To say I was compromised about Joy was an understatement. The assault reactivated some old traumas. The 10-year anniversary of my rape was right around the corner. Try as I might to keep Joy’s assault separate from that experience, I couldn’t. When I was raped at 18, the police made it clear they believed I was lying. I assumed their behavior was a direct reflection of my believability, the fact I somehow failed to be enough of a victim. My Feminism wasn’t developed enough to realize how frequently police fail victims of violence. So I had allowed myself to be talked out of pressing charges, no longer confident that I had been clear that I didn’t want sex when I told my rapist “No.”

At 28, I had no such confusion regarding the definition of what had happened. A broken Macbook Pro, damaged iPhone, and a handful of defensive wounds pretty firmly established Joy had assaulted me—but I was concerned about the next phase of Joy’s life. Even as I logically knew it wasn’t my responsibility to protect the future she was willing to throw away, I nevertheless found myself wanting to do so.  I felt obligated to protect her from the consequences she was due.

In the end, I came up with what I thought was a reasonable compromise. I would not move forward with pressing charges against Joy, if she would agree to therapy and to never drink again in my presence. Joy’s response to the messenger was, “Tell her I said, ‘Go f*&k yourself’.” So I initiated legal proceedings, feeling that it might be the only way to get Joy the help she so clearly needed. My goal was inspiration, not incarceration.

My decision wasn’t a popular one. I was under a lot of pressure to let it go, and watered-down versions of what took place circulated among the family, emphasizing my responsibility while downplaying hers. The last account I heard, Joy acknowledged that she had destroyed my computer, but her defense was that I had been using it to post about her behavior on Facebook. Although a view of my page from the date in question pretty firmly establishes that I don’t posses the magical ability to utilize Facebook when my laptop screen is closed, the attempt to minimize or explain away violent behavior is a common feature of abusers.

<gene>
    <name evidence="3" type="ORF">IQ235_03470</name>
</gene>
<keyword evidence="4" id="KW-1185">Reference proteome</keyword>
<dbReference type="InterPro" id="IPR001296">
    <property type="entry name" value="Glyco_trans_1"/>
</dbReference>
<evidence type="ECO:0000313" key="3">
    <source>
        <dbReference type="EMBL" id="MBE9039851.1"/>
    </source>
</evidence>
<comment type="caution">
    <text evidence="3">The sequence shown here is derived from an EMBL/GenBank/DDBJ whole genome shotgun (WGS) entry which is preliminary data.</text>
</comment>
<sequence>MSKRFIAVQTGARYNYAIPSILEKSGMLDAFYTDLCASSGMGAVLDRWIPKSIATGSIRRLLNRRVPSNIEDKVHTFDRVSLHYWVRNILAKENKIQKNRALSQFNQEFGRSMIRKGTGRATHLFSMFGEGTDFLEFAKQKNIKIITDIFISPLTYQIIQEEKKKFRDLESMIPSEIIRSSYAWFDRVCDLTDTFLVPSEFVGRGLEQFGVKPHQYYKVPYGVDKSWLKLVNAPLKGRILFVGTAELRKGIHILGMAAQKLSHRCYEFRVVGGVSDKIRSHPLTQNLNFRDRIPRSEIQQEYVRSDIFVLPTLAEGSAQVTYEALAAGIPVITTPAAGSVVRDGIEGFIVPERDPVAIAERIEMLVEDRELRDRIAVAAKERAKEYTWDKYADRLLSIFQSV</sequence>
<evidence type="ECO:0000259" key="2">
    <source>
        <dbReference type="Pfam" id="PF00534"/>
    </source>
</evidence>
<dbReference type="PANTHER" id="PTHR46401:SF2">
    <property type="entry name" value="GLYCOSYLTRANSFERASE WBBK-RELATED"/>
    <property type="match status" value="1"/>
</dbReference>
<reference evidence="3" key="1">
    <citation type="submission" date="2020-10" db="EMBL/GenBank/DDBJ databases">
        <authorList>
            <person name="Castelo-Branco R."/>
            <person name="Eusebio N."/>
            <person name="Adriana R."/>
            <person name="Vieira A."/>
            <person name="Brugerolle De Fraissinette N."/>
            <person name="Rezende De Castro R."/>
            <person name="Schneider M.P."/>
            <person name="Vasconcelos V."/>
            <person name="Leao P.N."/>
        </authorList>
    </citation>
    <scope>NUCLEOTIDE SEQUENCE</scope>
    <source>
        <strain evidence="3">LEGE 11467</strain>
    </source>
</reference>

Joy’s partner also promised that she had assured him she would get counseling, so I notified the police that I had changed my mind about pressing charges. Family members thanked me—but she didn’t. We didn’t speak. A week later, I ran into her at a family barbeque, which she had known I would be attending. And she made sure to walk by me with a beer in hand. I immediately left, and there’s no telling how the rest of the night went. Chances are decent that if she behaved badly, nobody would tell me. And there’s no telling what consequences will accompany her next drink.

What I do know, however, is that those who don’t press charges should not be simply dismissed outright. The fact that someone like me, a person who arguably ought to “know better” than to believe the promises of a violent person, reveals how complicated the issues involved with violence in family and intimate relationships can be. Even as I know I’ve made the right decision in removing Joy from my life, I agonize about how I handled the legal side of it, and the consequences it may have for Joy and her family in the future.

More than anything, I’m angry that my emotions don’t square with my ideology. As I load up boxes of Christmas gifts to take to the post office to ship to relatives, including Joy’s partner and their children, I’m angry that it bothers me I didn’t include a gift for her. I wonder if the best gift I could have given all of them was pushing forward with the charges so that the next holiday won’t end in violence.

*a pseudonym

Photo by Sally Crossthwaite via under a Creative Commons license.